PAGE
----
In 2014, the world’s biggest steelmaker ArcelorMittal dismantled a monument to Vladimir Lenin outside one of its steel plants at Kryvyi Rih in Ukraine, in response to the destruction of monuments by protesters who had just forced the country’s president to flee. The reason given by ArcelorMittal: ‘in order to ensure the safety of our employees and protect the company’s buildings’. There were a hundred or so Lenin statues in Kryvyi Rih – many were pulled down by demonstrators in a period known as Leninopad, or ‘Leninfall’. In February 2014, a total of 376 statues were torn down in Ukraine, a country that had by far the highest density of Lenin statues on earth. This one was pulled down by ArcelorMittal. ArcelorMittal is among the largest foreign investors in Ukraine, having bought assets from Ukraine’s government in 2005. A massive employer, it has, however, in the past years been shedding thousands of workers to maintain global competitiveness. ‘By 2011 staffing levels had been reduced from 55,000 (at acquisition) to 37,000, high by global standards - the management hoped to reduce the number of workers to approximately 15,000 over a decade to increase competitiveness.’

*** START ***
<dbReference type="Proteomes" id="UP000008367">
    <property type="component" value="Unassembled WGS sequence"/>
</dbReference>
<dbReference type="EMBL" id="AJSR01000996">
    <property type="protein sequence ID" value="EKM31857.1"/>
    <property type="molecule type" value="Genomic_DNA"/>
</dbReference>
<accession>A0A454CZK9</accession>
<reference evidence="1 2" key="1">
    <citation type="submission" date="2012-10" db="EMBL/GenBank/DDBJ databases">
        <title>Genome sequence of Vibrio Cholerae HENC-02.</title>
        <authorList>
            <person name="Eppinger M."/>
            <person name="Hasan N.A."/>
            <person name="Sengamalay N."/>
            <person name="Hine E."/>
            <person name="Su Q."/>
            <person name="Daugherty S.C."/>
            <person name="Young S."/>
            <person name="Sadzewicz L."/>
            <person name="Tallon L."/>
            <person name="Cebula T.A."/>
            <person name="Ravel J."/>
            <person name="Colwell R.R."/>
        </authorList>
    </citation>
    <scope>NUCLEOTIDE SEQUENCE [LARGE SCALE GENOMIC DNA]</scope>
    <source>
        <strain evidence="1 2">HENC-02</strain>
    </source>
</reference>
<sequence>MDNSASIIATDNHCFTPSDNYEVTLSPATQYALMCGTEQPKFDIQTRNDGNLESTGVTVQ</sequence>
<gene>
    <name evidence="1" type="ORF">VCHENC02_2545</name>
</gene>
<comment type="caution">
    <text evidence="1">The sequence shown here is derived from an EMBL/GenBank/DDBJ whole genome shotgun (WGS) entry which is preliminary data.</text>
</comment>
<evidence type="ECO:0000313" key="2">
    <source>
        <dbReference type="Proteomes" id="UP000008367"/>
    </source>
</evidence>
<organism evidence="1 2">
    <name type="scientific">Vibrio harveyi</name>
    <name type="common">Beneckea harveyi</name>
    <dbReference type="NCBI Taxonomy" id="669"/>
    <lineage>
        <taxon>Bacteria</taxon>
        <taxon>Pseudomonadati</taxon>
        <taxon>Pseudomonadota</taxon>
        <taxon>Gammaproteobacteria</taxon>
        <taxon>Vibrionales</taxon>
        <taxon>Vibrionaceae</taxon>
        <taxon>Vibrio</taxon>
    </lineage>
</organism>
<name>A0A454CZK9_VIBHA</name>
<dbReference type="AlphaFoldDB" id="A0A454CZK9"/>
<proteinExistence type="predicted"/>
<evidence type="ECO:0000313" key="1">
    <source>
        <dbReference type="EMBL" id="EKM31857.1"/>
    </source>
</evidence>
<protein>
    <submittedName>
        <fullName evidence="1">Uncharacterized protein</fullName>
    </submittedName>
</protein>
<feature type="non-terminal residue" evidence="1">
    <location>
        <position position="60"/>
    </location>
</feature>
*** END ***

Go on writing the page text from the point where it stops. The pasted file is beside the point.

The statue of Lenin outside the steelworks in Ukraine was not a realisation of the 1918 plan for monumental propaganda, but rather its negation – the negation that Stalin saw though. There is much that can be said about the erection and dismantling of statues – and about how the memorial substitutes for memory, becomes a kind of blindspot of history, freezes history as power, especially as it freezes into history, standing there through the ages as the dominating presence of domination. I point to the Arcelor Mittal removal of the monument because, unlike the dismantling as part of street upheaval, this is an act of power stepping in to interrupt the discursivity, including violent discursivity, of the streets, in the name of protecting property relations as they exist. What wild turns is history subject to? The putting up of this particular statue is just the same as taking it down. This is a reversible history. That is to say running forwards or backwards – as film might run in both directions - it amounts to the same: power building up, power taking down. Neither direction touches on what it would mean to make history, to make history forcefully, to make a revolution, something that spins, feeds back into itself and changes itself about life as it is lived, making everything in it whirl, making something breathing, its centrifugal forces productive of life and thought.